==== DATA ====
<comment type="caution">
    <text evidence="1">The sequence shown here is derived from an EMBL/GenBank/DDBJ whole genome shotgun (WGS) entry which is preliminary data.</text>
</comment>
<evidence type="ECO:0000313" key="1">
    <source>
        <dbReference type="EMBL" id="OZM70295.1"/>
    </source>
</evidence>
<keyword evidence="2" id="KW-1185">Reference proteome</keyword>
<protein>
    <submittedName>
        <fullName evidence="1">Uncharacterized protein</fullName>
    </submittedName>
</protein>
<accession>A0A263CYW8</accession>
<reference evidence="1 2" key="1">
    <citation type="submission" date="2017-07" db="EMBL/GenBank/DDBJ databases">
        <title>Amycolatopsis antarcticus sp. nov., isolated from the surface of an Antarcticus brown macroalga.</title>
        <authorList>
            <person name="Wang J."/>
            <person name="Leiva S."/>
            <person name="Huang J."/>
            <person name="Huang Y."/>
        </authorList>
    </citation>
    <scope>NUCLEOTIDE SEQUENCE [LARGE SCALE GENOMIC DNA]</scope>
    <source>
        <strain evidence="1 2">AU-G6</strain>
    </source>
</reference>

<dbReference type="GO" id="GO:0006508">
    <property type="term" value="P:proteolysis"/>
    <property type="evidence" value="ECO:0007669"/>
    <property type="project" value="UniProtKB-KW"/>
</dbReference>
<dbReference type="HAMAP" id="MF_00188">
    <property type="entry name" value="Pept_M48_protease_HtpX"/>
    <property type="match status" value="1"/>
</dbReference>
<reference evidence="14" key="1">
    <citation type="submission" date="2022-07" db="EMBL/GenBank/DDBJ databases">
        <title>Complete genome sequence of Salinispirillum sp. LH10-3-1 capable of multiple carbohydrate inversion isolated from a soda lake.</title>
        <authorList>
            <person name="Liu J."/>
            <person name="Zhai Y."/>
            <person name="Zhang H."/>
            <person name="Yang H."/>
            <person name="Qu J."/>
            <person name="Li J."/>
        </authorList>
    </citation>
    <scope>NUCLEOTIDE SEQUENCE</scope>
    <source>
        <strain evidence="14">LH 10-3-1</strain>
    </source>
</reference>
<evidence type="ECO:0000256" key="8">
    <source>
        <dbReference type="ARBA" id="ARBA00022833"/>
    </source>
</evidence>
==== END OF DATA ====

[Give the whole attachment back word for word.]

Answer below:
<comment type="caution">
    <text evidence="1">The sequence shown here is derived from an EMBL/GenBank/DDBJ whole genome shotgun (WGS) entry which is preliminary data.</text>
</comment>
<evidence type="ECO:0000313" key="1">
    <source>
        <dbReference type="EMBL" id="OZM70295.1"/>
    </source>
</evidence>
<keyword evidence="2" id="KW-1185">Reference proteome</keyword>
<protein>
    <submittedName>
        <fullName evidence="1">Uncharacterized protein</fullName>
    </submittedName>
</protein>
<accession>A0A263CYW8</accession>
<reference evidence="1 2" key="1">
    <citation type="submission" date="2017-07" db="EMBL/GenBank/DDBJ databases">
        <title>Amycolatopsis antarcticus sp. nov., isolated from the surface of an Antarcticus brown macroalga.</title>
        <authorList>
            <person name="Wang J."/>
            <person name="Leiva S."/>
            <person name="Huang J."/>
            <person name="Huang Y."/>
        </authorList>
    </citation>
    <scope>NUCLEOTIDE SEQUENCE [LARGE SCALE GENOMIC DNA]</scope>
    <source>
        <strain evidence="1 2">AU-G6</strain>
    </source>
</reference>

<dbReference type="GO" id="GO:0006508">
    <property type="term" value="P:proteolysis"/>
    <property type="evidence" value="ECO:0007669"/>
    <property type="project" value="UniProtKB-KW"/>
</dbReference>
<dbReference type="HAMAP" id="MF_00188">
    <property type="entry name" value="Pept_M48_protease_HtpX"/>
    <property type="match status" value="1"/>
</dbReference>
<reference evidence="14" key="1">
    <citation type="submission" date="2022-07" db="EMBL/GenBank/DDBJ databases">
        <title>Complete genome sequence of Salinispirillum sp. LH10-3-1 capable of multiple carbohydrate inversion isolated from a soda lake.</title>
        <authorList>
            <person name="Liu J."/>
            <person name="Zhai Y."/>
            <person name="Zhang H."/>
            <person name="Yang H."/>
            <person name="Qu J."/>
            <person name="Li J."/>
        </authorList>
    </citation>
    <scope>NUCLEOTIDE SEQUENCE</scope>
    <source>
        <strain evidence="14">LH 10-3-1</strain>
    </source>
</reference>
<evidence type="ECO:0000256" key="8">
    <source>
        <dbReference type="ARBA" id="ARBA00022833"/>
    </source>
</evidence>